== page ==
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Malloy Dodges Questions About Surplus Spending, Re-Election

by Christine Stuart | Jan 23, 2014 6:43pm
(5) Comments | Commenting has expired
Posted to: Election 2014, State Budget, Taxes

Christine Stuart photo

Gov. Dannel P. Malloy

Gov. Dannel P. Malloy tried his best to dance around questions Thursday about whether he would look to use the nearly $1 billion in excess revenues the state is expected to realize at the end of the year on some type of tax relief.

“Look, I’ll be talking to you in the coming days,” Malloy said. “We’ve been working hard on these numbers.”

Malloy is expected to unveil his budget adjustments on Feb. 5, the first day of the legislative session.

He said he waited to make his decisions about the state’s finances until after the Jan. 15 consensus revenue estimates, which projected revenues would increase nearly $500 million over the next three years.

“I’m in the process of making those hard and fast decisions and we’re going to speak to the people of Connecticut, not through party affiliation, but directly. Me to them about where I want to take the state in the coming years,” Malloy said. “I told them where I wanted to take the state three years ago. Where Nancy and I want to lead. We’ve gotten to that point and I’m certainly going to communicate directly with the people of the state of Connecticut about where we go from here.”

Pushed about where he would offer tax relief with the additional revenue, Malloy countered, “Why don’t you ask me whether I’m going to run for governor again?

“These kinds of questions are going to be repeated until I actually answer them,” Malloy said.

He said he felt obligated to wait to formulate his proposal until after Jan. 15 of where the state is going with respect to revenues.

“My hunch is you’ll know everything by Feb. 5,” Malloy said.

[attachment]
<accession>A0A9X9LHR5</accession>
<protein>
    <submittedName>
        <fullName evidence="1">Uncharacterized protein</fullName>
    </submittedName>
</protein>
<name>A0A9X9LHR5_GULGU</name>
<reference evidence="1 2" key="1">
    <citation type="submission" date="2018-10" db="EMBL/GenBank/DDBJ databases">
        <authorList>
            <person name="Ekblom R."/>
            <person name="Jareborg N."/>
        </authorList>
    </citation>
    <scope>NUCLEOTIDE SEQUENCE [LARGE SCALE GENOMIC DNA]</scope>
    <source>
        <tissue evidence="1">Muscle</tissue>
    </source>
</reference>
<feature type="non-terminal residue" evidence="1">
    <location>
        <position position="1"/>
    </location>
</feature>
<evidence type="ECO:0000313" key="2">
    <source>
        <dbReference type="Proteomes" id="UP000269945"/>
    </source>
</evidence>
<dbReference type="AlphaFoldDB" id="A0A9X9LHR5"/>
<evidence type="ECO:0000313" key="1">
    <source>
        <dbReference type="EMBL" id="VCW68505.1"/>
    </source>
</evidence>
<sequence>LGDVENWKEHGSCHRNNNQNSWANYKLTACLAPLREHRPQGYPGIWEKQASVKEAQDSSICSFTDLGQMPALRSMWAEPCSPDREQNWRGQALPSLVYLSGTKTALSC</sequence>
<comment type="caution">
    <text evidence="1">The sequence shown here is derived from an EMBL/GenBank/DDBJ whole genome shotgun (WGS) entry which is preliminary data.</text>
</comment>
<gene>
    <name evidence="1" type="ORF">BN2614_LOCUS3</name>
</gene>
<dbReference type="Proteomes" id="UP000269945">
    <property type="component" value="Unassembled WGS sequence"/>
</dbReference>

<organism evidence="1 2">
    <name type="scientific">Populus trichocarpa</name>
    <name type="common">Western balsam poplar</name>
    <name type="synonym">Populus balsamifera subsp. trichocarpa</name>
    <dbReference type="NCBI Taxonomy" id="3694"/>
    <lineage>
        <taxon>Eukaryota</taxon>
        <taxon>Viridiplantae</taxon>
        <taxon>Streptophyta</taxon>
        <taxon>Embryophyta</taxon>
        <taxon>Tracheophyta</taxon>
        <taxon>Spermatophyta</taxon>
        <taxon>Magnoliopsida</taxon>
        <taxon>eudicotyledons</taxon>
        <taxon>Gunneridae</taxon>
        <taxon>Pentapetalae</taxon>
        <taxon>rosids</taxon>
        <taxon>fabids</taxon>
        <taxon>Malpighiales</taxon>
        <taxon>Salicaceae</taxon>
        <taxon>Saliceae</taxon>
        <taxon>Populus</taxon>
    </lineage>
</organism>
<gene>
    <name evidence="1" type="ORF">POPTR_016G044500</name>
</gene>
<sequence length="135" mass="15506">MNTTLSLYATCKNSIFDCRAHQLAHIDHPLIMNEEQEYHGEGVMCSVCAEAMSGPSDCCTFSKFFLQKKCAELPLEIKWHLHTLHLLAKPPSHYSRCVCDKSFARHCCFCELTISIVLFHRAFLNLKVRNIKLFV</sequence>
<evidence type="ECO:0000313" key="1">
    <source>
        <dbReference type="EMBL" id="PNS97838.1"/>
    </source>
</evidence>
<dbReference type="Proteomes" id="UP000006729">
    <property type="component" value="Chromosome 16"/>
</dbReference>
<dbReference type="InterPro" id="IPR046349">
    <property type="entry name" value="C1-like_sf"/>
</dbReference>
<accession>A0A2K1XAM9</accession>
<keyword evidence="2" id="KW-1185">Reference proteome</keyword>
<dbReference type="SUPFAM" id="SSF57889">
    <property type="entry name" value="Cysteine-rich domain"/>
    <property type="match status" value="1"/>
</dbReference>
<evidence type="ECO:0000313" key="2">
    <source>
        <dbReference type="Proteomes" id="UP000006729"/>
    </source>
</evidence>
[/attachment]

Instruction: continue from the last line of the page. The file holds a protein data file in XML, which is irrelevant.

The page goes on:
Earlier in the day Thursday, Republican lawmakers proposed using about $247 million for tax relief to businesses and individuals who purchase clothing, footwear, and over-the-counter medications.

Malloy didn’t comment directly on the Republican proposals.

“I take great pride in being a governor who inherited a state with a $3.6 billion deficit. We did some extraordinary things to turn that around,” he told reporters Thursday.

“In three short years we’re projecting a very large surplus — having also paid off 60 percent of the borrowings prior administrations engaged in not to make the kinds of cuts I need to make, and having reduced the total obligations to the state of Connecticut by $11.6 billion — I’m glad to have a discussion about where we go from here because I know how far we’ve come.”

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(5) Comments

posted by: jim black | January 24, 2014  8:09am

Why don’t you just answer the question Malloy? Instead of campaigning on the taxpayer dime. You know your in trouble, get it over with.

posted by: Chien DeBerger | January 24, 2014  3:26pm

I am sure that Malloy’s 1 Billion dollar surplus is no where the same as Wisconsin’s 900+ million dollar surplus which governor Walker wishes to refund back to the people who own it, the taxpayers. We would do well to use Wisconsin’s model.

posted by: SocialButterfly | January 24, 2014  4:13pm

Gov. Walker deserves reelection for a job well done.  Gov. Malloy should step down and give our ailing state a break. His formula for the good of Connecticut has been a disaster. We need a fresh start—with “new faces” to solve our many fiscal miscues.

posted by: NoNonsense2014 | January 24, 2014  4:30pm

Malloy’s decision on running for re-election is a need-to-basis, and apparently we don’t need to know yet. So why doesn’t everybody just stop playing the game and don’t ask him anymore. As for the surplus… much as I would like some tax relief, I think it’s better to (1) adequately fund the “Rainy Day” fund and (2) pay down debt & interest for all the bonding the State has been doing. That will go further to giving us relief over the long term.

posted by: art vandelay | January 25, 2014  5:48am

art vandelay

@StanMuzyk,
It’s impossible to get “new faces” in Hartford.  The major Democratic power brokers(Don Williams, Martin Looney, Andrea Stillman, Beth Bye, Andrew Flieshman), and others all run unopposed.  If a powerful committee chairmanship needs to be filled an extreme left wing union sympathizer is selected.  As an example Beth Bye was chosen to replace Toni Harp on the Appropriations Committee. She’s a left wing extremist.  Joan Hartley a fiscal conservative Democrat would have been a much better choice.  Until this cycle is broken, it’s business as usual in Hartford, Republican Governor or not.